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Galveston and the Civil War: An Island City in the Maelstrom Paperback – September 4, 2012


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Product Details

  • Paperback: 160 pages
  • Publisher: The History Press (September 4, 2012)
  • Language: English
  • ISBN-10: 1609492838
  • ISBN-13: 978-1609492830
  • Product Dimensions: 8.9 x 5.9 x 0.4 inches
  • Shipping Weight: 7.2 ounces (View shipping rates and policies)
  • Average Customer Review: 4.8 out of 5 stars  See all reviews (4 customer reviews)
  • Amazon Best Sellers Rank: #341,618 in Books (See Top 100 in Books)

Editorial Reviews

About the Author

Achemist by education and profession, Jim Schmidt is currently employed as a pharmaceutical research scientist near Houston, Texas. Jim has had a lifelong interest in history and has written more than fifty articles for the Civil War News and North & South, World War II, Learning Through History and Chemical Heritage magazines and other publications. He is the author, editor or contributor to four other books on the American Civil War, including Notre Dame and the Civil War: Marching Onward to Victory (The History Press, 2010). He has given presentations on Civil War history to groups across the Midwest, South and mid-Atlantic. Jim Schmidt is a member of The Woodlands (TX) Civil War Round Table and the Galveston Historical Foundation.

More About the Author

Hi! My name is Jim Schmidt and thanks for visiting my amazon.com Author Page! I am a chemist by training and profession and currently work for a biotech company near Houston, TX.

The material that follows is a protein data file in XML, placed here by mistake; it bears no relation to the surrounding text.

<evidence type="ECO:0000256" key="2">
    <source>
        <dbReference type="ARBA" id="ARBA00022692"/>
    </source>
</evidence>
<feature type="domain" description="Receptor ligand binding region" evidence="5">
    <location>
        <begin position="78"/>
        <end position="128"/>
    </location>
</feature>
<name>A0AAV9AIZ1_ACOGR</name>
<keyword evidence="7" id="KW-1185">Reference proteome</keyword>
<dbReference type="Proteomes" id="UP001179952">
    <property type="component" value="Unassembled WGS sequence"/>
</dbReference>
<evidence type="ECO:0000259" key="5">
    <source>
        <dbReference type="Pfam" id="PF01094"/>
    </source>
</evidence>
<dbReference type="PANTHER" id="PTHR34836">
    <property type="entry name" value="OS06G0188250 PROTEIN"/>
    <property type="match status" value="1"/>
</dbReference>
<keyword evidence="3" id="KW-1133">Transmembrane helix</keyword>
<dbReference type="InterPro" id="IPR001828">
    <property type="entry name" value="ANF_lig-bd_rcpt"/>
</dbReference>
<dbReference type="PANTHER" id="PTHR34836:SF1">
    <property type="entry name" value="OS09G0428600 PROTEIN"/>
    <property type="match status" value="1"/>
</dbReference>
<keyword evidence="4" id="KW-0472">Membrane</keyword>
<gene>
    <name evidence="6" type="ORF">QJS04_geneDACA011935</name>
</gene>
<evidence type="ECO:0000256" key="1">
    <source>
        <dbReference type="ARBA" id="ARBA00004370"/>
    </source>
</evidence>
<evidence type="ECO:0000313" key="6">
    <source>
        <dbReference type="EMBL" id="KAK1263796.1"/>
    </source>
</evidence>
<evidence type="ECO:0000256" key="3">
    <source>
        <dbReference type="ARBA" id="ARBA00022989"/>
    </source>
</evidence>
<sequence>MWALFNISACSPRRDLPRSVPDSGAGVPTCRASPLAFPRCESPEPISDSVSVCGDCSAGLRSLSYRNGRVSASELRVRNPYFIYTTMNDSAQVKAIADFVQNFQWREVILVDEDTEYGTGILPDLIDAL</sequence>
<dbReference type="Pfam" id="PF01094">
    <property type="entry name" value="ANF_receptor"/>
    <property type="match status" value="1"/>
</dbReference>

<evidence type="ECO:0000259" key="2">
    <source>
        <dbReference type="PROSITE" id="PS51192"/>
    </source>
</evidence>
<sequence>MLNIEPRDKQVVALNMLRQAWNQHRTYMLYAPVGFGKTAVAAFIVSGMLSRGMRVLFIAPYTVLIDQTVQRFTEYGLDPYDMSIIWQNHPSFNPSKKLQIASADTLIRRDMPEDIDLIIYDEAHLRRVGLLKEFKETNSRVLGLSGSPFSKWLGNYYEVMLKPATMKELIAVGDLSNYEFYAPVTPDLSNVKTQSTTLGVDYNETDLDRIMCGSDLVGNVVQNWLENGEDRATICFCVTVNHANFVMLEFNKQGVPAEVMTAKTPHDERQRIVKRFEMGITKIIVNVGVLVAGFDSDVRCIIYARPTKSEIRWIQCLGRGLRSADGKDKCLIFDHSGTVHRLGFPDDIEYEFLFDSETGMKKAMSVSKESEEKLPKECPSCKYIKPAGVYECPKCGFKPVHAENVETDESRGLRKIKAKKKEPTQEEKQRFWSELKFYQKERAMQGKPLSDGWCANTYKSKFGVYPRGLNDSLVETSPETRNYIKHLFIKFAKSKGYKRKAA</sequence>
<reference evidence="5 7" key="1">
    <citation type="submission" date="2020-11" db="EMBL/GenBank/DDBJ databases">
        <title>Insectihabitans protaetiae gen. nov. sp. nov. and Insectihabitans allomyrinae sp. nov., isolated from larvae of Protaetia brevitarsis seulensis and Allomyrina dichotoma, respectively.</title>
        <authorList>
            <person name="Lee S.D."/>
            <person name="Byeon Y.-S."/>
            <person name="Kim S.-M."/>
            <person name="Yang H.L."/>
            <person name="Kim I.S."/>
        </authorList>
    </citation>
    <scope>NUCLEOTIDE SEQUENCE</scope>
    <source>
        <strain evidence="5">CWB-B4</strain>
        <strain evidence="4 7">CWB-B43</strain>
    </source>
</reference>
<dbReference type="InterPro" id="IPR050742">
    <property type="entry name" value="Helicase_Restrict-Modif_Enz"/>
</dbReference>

But by night (and by lunch!) I am a writer!

I have always been interested in history, and have been especially interested in the Civil War for the past 20 years. My special interests are in Civil War medicine, Catholic chaplains and sister-nurses, and the intersection of business history and military history.

I have been writing historical pieces for magazines and newspapers for about 15 years. My work has been published in *North & South*, *The Artilleryman*, *Learning Through History*, *World War II*, *Chemical Heritage*, and *Today's Chemist* magazines. My column, "Medical Department," has appeared regularly in *The Civil War News* since September 2000.

My books include "Notre Dame and the Civil War: Marching Onward to Victory" (2010), "Years of Change and Suffering: Modern Perspectives on Civil War Medicine" (2009), and "Lincoln's Labels: America's Best Known Brands and the Civil War" (2008).

My latest book - released in September 2012 - is "Galveston and the Civil War: An Island City in the Maelstrom"!

You can learn more about my interests by visiting my "Civil War Medicine" or "Notre Dame in the Civil War" blogs or e-mailing me at schmidtjamesm at gmail dot com

Thank You!

Customer Reviews

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Most Helpful Customer Reviews

2 of 2 people found the following review helpful By Barto Arnold on November 7, 2012
Format: Paperback
I recommend this book for both the general reader and the professional community. As a nautical archaeologist with an ongoing research project concerning a site in Galveston, I found this an excellent if brief retelling of Galveston's Civil War experience. It particularly appeals to me in the extensive use of archival resources such as letters and diaries to bring the experience of individual participants to the fore.

The volume's editor would have done well to consult a specialist regarding proper use of maritime terminology (see the chapter on blockade-running), but a few such errors will not detract from the public's enjoyment and are easily fixed in future printings.